Many credit unions that sold their credit card portfolios in 2006 and 2007 and entered into agent issuing agreements should start actively considering those agreements in 2011 and 12, according to CU card consultants.
"A credit union with an agent issuing card agreement should not begin considering whether it wants to renew that agreement one month before it rolls over," said Willie Koo, CEO of Asset Exchange, a leading CU credit card brokerage and consultancy that is a subsidiary of card processor FIS. "Instead they should begin taking stock of that program and what their options might be well before."
Koo and other consultants said the first step is for a credit union with an agent issuing agreement to find out when that agreement rolls over and how much of a notification period it has. A notification period is the length of time that a credit union has to communicate to the the issuer that it is not prepared to renew the existing contract.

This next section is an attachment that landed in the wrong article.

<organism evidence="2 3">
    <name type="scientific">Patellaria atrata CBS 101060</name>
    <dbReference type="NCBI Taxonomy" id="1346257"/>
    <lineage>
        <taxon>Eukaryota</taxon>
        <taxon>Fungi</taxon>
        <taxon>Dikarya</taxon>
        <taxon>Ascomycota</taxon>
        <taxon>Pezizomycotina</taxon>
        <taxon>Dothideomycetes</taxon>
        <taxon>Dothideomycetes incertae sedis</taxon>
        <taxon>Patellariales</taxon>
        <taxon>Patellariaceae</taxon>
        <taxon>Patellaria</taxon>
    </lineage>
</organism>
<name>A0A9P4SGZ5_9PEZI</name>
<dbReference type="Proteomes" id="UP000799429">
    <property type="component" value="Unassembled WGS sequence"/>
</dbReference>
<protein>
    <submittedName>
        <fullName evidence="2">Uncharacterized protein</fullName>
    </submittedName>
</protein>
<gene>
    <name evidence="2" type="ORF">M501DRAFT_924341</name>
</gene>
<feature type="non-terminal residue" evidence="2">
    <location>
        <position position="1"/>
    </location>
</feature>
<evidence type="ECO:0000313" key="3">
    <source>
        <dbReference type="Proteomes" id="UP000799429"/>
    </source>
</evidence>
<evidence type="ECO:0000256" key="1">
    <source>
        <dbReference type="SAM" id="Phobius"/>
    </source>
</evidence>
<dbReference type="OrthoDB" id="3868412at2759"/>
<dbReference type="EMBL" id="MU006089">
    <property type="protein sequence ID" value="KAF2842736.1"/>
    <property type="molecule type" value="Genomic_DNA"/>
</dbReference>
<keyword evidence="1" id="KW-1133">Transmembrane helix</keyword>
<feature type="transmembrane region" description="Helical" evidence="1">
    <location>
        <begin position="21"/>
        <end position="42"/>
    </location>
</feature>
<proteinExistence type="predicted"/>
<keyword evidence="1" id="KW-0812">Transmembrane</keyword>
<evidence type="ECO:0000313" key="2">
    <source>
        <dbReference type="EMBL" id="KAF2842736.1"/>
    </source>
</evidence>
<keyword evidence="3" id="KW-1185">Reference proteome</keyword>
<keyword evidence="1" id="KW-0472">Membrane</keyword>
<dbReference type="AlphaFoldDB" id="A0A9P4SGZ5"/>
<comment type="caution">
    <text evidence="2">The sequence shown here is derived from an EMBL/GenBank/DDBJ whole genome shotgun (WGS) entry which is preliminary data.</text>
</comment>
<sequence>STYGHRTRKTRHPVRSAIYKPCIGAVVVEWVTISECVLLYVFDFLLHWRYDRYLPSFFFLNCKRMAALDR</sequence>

Even if a CU intends to lengthen its stay with that issuer, the first step in negotiating new terms is signaling that it is fine walking away, explained Tim Kolk, a CU card consultant, broker and founder of TRK Advisors.
The first step, after finding out when the notification period starts, is to determine what an acceptable agent issuing agreement would look like and then to ask how well the existing relationship matches that ideal, he explained.